More On NVIDIA's MXM Graphics Module
To help keep pace with their desktop counterparts, notebook ODMs (Original Design Manufacturers) need this type of standard to help accelerate the design cycle. There has typically been a 3 - 6 month lag between a product's introduction and the time it was available to consumers. This is the case because proprietary modules were created for particular notebook designs, but not for all notebooks. So a proprietary module for a Dell Inspiron 8600, for example, may not work with an Inspiron 5150M, and each needed to be designed, produced, tested and brought to market individually.
Multiple Designs for Multiple Laptops...
A Dell Designed Graphics Module, one populated with an NVIDIA GPU, the other ATi.
An advantage to having a standard like MXM is that hardware manufacturers like NVIDIA will be able to release reference designs for MXM modules using their latest graphics hardware. This in turn will give notebook manufacturers the ability to plug any MXM reference module into their systems if an MXM connector has been properly implemented on the system's motherboard. This is the same model used in the desktop space, where any AGP graphics card will work in any AGP slot.
A component of the MXM standard dictates that an MXM can automatically detect power supply and thermal limitations of the notebook platform and can automatically throttle its clock speeds to stay within the power and thermal limits. If the notebook's power supply and MXM thermal solution are equal too or exceed the MXM's requirements, the module will run at its full speed. The MXM system information data contains the necessary information for MXM throttling. This data can be stored in either the BIOS or in the MXM system information ROM installed on the notebook's motherboard.
The MXM platform has also been designed to work in conjunction with motherboard chipsets that have an Integrated Graphics Processors, or IGP. A notebook with an IGP that is also designed to support MXM graphics modules will work with or without a MXM graphics card installed. If no MXM graphics module is present, however, the installation of a loop through card is required to complete circuit paths.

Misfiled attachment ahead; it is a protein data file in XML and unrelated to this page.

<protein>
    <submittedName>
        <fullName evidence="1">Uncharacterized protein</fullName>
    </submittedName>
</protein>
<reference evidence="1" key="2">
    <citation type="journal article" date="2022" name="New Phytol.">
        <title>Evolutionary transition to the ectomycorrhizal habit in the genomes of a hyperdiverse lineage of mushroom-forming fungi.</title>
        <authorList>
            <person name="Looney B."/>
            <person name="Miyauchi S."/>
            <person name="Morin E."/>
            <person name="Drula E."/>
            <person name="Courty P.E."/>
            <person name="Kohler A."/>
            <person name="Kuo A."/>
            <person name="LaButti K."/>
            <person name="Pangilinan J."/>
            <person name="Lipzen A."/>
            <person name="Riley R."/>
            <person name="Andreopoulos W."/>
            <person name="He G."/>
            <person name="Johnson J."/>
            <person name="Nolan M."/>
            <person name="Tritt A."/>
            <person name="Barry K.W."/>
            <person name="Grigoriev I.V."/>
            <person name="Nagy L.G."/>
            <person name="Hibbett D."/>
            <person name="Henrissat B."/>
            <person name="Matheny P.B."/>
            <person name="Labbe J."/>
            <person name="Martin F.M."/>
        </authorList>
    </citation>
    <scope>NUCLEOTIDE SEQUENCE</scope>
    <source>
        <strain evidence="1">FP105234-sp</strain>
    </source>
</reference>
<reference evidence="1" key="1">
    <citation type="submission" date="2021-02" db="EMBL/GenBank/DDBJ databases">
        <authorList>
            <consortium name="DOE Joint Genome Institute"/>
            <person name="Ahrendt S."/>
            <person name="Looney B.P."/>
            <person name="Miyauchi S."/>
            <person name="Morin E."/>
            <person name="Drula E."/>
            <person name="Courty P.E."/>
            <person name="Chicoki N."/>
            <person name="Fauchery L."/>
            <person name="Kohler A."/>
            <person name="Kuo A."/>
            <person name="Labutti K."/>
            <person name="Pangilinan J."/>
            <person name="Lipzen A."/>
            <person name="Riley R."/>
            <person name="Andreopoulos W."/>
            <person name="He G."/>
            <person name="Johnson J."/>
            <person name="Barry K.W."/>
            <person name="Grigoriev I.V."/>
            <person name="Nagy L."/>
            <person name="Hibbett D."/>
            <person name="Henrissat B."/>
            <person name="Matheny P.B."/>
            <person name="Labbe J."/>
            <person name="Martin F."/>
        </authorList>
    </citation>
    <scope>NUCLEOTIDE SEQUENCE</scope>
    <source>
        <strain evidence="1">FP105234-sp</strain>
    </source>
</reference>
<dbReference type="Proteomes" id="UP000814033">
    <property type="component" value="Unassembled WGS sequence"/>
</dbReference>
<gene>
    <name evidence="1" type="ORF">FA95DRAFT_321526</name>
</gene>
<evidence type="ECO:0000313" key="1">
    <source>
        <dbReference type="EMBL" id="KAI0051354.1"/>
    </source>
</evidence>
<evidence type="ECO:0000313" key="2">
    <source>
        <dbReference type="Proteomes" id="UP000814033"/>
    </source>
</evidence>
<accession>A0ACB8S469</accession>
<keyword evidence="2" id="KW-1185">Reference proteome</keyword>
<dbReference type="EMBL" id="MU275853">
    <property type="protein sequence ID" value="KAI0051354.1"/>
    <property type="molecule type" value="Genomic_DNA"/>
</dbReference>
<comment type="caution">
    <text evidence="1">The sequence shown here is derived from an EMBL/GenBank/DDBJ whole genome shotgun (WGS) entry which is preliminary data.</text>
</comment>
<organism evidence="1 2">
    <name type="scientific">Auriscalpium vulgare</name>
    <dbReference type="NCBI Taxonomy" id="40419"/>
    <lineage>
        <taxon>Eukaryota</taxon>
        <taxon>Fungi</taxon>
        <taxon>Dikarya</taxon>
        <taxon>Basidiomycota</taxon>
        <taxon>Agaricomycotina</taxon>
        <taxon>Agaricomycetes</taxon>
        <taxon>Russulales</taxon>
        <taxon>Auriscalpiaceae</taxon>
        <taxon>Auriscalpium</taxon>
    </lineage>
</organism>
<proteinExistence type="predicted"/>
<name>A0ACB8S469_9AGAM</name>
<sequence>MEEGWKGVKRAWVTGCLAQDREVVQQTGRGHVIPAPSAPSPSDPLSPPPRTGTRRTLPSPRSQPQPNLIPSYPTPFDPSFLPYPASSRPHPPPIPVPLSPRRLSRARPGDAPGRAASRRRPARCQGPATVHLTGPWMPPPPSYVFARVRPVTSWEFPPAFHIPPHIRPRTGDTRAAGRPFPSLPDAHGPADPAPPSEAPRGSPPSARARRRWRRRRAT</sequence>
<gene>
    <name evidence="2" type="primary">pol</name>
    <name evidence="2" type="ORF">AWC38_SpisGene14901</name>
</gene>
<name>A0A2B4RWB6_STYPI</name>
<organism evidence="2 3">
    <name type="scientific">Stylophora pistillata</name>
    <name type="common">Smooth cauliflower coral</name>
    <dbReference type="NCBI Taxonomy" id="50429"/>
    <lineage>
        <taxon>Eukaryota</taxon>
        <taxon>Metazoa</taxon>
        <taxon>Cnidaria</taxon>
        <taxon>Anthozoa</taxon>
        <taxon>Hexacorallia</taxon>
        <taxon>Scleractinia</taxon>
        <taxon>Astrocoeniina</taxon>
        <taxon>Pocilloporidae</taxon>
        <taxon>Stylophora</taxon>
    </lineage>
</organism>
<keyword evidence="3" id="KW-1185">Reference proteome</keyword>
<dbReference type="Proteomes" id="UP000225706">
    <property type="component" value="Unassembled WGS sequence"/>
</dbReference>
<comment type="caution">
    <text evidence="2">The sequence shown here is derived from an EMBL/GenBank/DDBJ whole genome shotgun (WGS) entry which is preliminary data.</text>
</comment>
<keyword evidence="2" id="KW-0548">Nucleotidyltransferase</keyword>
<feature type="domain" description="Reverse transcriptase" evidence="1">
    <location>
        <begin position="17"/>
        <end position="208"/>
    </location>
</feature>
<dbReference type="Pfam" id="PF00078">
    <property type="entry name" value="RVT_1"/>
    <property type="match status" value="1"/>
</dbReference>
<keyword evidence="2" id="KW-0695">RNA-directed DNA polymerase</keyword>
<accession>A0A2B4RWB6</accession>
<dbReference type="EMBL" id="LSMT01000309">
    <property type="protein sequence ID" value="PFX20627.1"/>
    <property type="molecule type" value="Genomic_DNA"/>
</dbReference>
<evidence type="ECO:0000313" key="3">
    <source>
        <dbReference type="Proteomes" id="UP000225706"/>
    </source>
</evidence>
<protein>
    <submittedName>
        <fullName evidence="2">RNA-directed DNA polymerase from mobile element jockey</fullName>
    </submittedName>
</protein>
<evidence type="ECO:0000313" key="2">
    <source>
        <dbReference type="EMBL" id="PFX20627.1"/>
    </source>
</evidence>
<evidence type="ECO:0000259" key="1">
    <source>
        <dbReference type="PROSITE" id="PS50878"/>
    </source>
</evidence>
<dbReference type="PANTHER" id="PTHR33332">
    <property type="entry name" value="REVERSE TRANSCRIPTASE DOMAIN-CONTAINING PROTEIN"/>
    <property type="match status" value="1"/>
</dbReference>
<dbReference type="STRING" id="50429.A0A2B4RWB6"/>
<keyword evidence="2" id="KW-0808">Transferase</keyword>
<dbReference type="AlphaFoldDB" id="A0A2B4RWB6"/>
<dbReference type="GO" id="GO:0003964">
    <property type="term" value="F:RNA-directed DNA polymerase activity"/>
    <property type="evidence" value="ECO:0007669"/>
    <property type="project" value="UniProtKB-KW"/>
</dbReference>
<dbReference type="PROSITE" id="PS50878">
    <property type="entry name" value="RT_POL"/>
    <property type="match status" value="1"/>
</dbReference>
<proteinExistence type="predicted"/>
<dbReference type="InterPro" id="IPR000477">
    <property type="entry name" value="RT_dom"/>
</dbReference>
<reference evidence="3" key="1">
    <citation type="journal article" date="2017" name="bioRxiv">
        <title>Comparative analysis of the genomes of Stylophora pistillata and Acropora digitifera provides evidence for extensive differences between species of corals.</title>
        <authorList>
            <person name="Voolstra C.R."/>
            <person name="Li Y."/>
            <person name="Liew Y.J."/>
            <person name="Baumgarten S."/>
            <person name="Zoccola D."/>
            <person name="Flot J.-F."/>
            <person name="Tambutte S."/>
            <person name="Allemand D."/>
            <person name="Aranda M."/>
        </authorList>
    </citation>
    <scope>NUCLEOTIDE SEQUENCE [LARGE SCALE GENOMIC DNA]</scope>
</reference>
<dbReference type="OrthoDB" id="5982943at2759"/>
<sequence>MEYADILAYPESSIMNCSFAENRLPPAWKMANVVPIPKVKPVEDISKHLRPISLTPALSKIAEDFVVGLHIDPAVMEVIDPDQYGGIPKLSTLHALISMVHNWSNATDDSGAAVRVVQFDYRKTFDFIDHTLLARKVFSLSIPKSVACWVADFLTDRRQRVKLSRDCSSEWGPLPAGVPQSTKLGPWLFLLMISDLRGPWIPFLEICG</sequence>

Whether or not the MXM standard gets widely adopted remains to be seen, but considering this is an open standard and NVIDIA already has multiple launch partners on board including some of largest Taiwanese ODMs, there is a good chance we'll see MXM equipped notebooks available relatively soon. NVIDIA tells us notebooks powered by MXM graphics cards will start appearing later in the second half of this year, coinciding with the move to PCI Express on the desktop. The big question is weather or not the other players in mobile graphics, namely ATi, S3, VIA and Neomagic, will produce MXM graphics modules. We haven't been able to get any official comment, but it may not matter what these other companies think of MXM. There's nothing to stop any of the Taiwanese notebook ODMs from designing their own MXM cards using GPUs from these other companies. The process shouldn't be much different than what they've already been doing for years. We're going to be talking with ATi and S3 shortly, and will be sure to fill you in as we find out more.